Ask Sam: Does Wildlife Get Lyme Disease? | New Hampshire Public Radio

Ask Sam: Does Wildlife Get Lyme Disease?

Mar 6, 2020

Hey buddy, how are those knees?
Credit Flickr Creative Commons | William A. LaCrosse III

Every other Friday on Morning Edition, Outside/In host Sam Evans-Brown tackles a question from a listener. 

Gary from Randolph asks: "I was curious as to whether Lyme disease affects wildlife. Do fox, moose, bear and other critters suffer from Lyme disease?"

You may have heard that dogs can get Lyme disease. You may have also heard that cats don’t. What gives? 

To sort it all out, I called Dr. Bettina Wagner, a professor of Veterinary medicine at Cornell University. “If we look at cats they can get infected, if we look at cattle they can get infected, if we look at llamas,” she said, “So every single species looked at can be infected.” 

So for starters, it’s important to distinguish between creatures that carry the spirochete — the bacteria that causes Lyme disease, Borrelia burgdorferi — in their body, and having a disease. Think for example of the famous case of Typhoid Mary, who never exhibited symptoms but carried the pathogen that causes typhoid. 

In other words, medically speaking, we draw a distinction between infection and disease. 

But We Know Dogs Get Sick

And we know horses get sick too. Which prompts a question, how do we know?

Dr. Wagner says part of the reason we know is that we’ve done the science here: there have been experiments where dogs have been infected with lyme, treated with various types of antibiotic regimes, and euthanized so that a necropsies can be done looking to see if they can still find live bacteria. 

The fact that these studies have been done, which of course ethically you would not be able to do in humans, in fact means we know more about Lyme in dogs than we even do in people.

But another part of this is we live with dogs. We can observe them and tell that, in fact, when they are infected, they start to get sore swollen joints, become sensitive to the touch and may even limp while out on walks. That research may even lead to better Lyme testing for humans.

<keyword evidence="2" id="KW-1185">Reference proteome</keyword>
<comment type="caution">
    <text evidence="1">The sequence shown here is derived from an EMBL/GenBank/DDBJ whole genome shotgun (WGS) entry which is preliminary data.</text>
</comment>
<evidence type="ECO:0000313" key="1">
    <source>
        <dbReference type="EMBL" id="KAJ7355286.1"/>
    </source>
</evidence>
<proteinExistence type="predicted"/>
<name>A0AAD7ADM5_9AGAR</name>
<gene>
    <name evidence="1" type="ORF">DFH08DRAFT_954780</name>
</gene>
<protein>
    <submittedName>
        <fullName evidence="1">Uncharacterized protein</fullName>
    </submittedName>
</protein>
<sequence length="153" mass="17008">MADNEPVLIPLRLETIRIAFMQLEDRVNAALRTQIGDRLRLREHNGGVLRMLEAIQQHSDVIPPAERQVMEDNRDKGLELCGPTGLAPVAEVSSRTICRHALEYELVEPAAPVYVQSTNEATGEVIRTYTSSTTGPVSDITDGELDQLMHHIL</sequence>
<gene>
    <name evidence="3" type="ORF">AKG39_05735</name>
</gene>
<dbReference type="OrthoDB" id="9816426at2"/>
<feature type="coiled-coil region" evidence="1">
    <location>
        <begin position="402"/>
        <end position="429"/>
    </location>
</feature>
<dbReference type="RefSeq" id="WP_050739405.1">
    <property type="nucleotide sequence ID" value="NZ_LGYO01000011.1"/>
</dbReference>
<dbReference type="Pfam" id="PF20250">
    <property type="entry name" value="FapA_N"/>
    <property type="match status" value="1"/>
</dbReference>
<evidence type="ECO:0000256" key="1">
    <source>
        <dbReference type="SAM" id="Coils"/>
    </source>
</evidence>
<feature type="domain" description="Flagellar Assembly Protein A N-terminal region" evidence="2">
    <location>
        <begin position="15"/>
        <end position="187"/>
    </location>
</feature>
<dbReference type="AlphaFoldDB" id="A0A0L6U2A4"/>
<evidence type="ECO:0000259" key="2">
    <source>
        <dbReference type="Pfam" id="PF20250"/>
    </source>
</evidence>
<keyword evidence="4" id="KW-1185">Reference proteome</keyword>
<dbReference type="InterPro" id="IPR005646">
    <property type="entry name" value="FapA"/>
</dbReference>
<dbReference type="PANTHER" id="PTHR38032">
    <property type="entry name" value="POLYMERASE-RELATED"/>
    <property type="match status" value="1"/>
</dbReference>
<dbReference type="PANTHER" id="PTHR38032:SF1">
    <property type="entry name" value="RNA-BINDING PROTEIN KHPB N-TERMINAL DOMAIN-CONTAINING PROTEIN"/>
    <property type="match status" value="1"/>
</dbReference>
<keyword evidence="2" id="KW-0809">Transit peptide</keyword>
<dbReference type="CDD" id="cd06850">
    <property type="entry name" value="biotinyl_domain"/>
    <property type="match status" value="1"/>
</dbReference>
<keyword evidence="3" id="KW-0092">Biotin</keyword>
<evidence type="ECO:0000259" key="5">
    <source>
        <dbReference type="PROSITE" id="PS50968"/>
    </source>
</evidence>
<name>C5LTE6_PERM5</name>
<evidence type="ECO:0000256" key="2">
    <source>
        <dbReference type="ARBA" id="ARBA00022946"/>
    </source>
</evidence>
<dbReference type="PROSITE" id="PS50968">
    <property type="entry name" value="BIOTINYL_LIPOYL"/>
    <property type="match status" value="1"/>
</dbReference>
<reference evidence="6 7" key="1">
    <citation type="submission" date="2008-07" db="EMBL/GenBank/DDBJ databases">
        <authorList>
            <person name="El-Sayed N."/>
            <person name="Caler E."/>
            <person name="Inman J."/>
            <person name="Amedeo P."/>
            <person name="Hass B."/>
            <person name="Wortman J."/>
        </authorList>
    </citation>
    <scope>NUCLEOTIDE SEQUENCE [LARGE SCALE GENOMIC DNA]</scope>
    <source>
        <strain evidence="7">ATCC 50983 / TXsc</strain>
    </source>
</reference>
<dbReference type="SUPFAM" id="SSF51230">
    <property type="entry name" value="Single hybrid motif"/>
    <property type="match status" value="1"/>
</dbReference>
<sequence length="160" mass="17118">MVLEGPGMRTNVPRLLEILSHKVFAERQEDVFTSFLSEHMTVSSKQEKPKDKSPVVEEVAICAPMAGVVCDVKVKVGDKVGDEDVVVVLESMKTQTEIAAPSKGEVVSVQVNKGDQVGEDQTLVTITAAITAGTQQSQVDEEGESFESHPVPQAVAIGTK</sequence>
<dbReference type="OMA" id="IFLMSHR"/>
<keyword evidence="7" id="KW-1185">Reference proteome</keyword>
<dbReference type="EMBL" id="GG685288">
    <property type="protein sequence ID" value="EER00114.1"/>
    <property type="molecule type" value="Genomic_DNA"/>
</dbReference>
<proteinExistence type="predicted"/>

Obviously we don’t get too much of an opportunity to observe coyotes so closely.

But what about this idea that cats don’t get Lyme? Well, Dr. Wagner said we’re not even 100% sure of that, because cats are just a bit inscrutable. “Is a cat that sleeps all day just old? Or does it have Lyme disease?” she explained. 

Lyme Diagnosis Ain’t Easy

In other words, given that many mammals do exhibit symptoms when infected with the Lyme pathogen, we might reasonably expect that other mammals like foxes and coyotes and bears might get sick, but it’s just a hard question to answer.

In fact, even the infamous white-footed mouse — who’s so important to the transmission of the disease — we’re not even sure if they get sick or not. “I don’t know!” says Dr. Wagner, “It would be interesting to ask the mouse population how they feel about the infection.”

And this gets to this broader point, which you might have learned if you had listened to our podcast series put out last August called Patient Zero, even in humans Lyme is a difficult disease to diagnose! 

The tests that we have can detect an immune response to the bacteria that causes the disease but can’t be used to definitively diagnose the disease itself. So, doctors make a diagnosis in humans by pairing those immune response tests with a patient’s constellation of clinical symptoms. (Bullseye rash, fever, fatigue, swelling and pain in the joints, for instance) And since some of these symptoms can be shared with other illnesses and are somewhat subjective, the difficulty of making a diagnosis has fueled the fear and uncertainty that surrounds the disease.  

So do foxes get Lyme? If you want to know the answer, next time you see one you’ll have to ask if its knees ache.

Sam Evans-Brown, is host of NHPR’s Outside/In which you can subscribe to where-ever you get your podcasts. If you’d like to submit a question you can record it as a voice memo on your smartphone and send it to oustidein@nhpr.org, OR call the hotline, 1-844-GO-OTTER, OR submit it here.

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